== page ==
Richard Fontaine, chief executive officer of the Center for a New American Security think tank, said this did not necessarily come as a surprise.

"There tends to be more continuity across administrations on U.S. foreign policy than is often properly understood," Fontaine, who has previously held positions at the National Security Official and the State Department, told Newsweek, "in part because during campaigns, the candidates always pledge radical differences, because campaigns are about maximizing differences. It gets more complicated when you're talking about actual governance and actual policy development."

There's also the objective reality that much of U.S. foreign policy has been developed as a reaction to world events, many of which, such as China's rise, play out independently of who is elected to the White House.

"The world hasn't changed dramatically just because we've had presidential change," Fontaine said. "And American interests and values haven't changed dramatically, just because we've had a presidential change."

Also unsurprised by the Biden administration's current direction is Muqtedar Khan, a professor in the Department of Political Science and International Relations at the University of Delaware. He said both Trump and Biden's aspirations on foreign policy were somewhat reined in by those around them shortly after taking office.

"Both presidents' campaign promises were strongly diluted when it came to implementation," Khan told Newsweek. "I suspect they were swallowed by "the blob." the foreign policy elite whose consensus drives U.S. foreign policy. [This is] more true of Biden than Trump."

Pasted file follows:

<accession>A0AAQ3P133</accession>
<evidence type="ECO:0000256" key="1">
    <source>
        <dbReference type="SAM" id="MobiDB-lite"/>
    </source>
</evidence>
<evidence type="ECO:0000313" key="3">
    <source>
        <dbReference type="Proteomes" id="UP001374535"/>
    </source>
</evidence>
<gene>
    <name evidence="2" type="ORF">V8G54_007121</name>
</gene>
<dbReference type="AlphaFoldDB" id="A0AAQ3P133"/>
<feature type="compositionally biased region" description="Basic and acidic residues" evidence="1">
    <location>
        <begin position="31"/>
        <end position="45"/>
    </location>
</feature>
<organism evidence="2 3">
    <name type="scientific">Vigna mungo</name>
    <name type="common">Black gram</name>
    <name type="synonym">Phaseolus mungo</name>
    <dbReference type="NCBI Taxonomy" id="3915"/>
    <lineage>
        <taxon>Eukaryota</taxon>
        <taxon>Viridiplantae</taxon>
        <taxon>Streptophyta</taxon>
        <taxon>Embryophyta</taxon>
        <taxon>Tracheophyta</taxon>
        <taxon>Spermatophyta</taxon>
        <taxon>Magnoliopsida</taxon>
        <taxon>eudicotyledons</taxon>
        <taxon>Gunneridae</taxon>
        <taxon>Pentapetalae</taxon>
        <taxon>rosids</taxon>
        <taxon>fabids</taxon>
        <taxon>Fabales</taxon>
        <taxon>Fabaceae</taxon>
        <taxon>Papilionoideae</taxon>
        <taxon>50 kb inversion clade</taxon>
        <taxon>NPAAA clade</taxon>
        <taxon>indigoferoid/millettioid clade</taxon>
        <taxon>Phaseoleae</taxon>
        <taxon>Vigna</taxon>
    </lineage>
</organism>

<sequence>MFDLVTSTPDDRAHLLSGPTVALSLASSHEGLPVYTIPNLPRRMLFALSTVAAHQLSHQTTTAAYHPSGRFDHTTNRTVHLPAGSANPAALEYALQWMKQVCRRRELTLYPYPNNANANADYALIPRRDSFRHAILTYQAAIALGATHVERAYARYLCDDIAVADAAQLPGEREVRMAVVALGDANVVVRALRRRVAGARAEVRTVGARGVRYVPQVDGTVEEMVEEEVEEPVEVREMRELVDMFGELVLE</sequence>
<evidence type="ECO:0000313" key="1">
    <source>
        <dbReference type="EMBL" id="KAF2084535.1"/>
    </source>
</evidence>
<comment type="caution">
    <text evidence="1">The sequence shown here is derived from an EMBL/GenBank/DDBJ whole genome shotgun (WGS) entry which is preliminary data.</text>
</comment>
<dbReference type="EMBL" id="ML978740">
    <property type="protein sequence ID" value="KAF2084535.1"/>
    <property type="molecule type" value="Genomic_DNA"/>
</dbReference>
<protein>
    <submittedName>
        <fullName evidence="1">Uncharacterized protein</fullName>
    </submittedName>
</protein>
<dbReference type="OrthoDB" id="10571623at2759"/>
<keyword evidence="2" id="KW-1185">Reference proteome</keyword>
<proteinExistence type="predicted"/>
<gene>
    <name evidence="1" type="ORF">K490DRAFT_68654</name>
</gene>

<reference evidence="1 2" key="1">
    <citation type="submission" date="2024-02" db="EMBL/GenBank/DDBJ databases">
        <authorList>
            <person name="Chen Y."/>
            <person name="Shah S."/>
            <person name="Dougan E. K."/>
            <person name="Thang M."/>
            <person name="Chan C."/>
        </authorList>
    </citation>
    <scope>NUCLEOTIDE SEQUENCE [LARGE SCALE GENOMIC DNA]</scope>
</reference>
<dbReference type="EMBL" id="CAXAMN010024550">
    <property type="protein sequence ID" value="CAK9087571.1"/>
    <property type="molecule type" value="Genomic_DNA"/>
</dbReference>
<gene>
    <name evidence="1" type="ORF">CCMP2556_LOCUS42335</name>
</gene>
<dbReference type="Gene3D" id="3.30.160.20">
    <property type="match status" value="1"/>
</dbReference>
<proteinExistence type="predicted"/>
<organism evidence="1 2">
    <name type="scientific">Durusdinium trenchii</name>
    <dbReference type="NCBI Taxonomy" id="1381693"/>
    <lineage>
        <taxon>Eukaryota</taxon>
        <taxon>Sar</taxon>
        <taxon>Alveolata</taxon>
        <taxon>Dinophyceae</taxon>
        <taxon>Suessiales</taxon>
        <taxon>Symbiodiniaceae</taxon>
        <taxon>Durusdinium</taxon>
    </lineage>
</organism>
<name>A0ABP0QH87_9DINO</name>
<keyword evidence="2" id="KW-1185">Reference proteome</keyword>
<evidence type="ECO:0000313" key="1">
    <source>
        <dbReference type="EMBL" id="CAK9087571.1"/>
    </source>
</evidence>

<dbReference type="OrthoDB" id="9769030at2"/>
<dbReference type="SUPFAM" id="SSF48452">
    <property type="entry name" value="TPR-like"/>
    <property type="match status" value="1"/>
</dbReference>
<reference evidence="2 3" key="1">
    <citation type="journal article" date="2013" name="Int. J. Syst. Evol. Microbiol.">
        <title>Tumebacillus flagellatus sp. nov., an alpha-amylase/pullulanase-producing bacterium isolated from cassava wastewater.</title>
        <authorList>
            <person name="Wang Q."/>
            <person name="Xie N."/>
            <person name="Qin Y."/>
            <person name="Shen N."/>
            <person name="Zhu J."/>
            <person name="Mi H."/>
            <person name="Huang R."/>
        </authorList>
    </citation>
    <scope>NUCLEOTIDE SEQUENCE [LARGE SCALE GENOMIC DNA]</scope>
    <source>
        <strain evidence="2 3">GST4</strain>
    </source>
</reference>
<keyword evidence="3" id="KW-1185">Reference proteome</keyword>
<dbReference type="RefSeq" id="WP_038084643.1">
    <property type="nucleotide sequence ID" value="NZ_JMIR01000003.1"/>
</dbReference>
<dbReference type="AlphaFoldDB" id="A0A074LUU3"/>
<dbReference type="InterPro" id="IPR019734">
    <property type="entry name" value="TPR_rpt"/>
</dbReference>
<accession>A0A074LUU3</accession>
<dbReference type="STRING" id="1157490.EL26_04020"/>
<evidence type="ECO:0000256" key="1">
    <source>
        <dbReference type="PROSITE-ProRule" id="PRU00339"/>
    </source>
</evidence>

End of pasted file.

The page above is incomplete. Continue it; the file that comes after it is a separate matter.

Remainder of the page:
Even going into the 2020 election, Biden did not embody the most extreme divergence from Trump on the political spectrum, Khan argued. He saw a larger contrast between "the left-wing and right-wing populists" represented by Democratic candidate Vermont Senator Bernie Sanders, an independent who identifies as a democratic socialist, and Trump, who managed to rebrand conservative politics under the banner of nationalism.

Between these two, "Biden is the moderate," Khan said. "Moderate what? Moderate Trump."

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Climate activists set off smoke as they protest from the side of the U.S. Chamber of Commerce after scaling the building on October 14, 2021 in Washington, DC. The group, Extinction Rebellion, led the rally against the U.S. Chamber of Commerce, claiming the organization denies climate change and puts corporate profit ahead of the health and well-being of the planet. Kevin Dietsch/Getty Images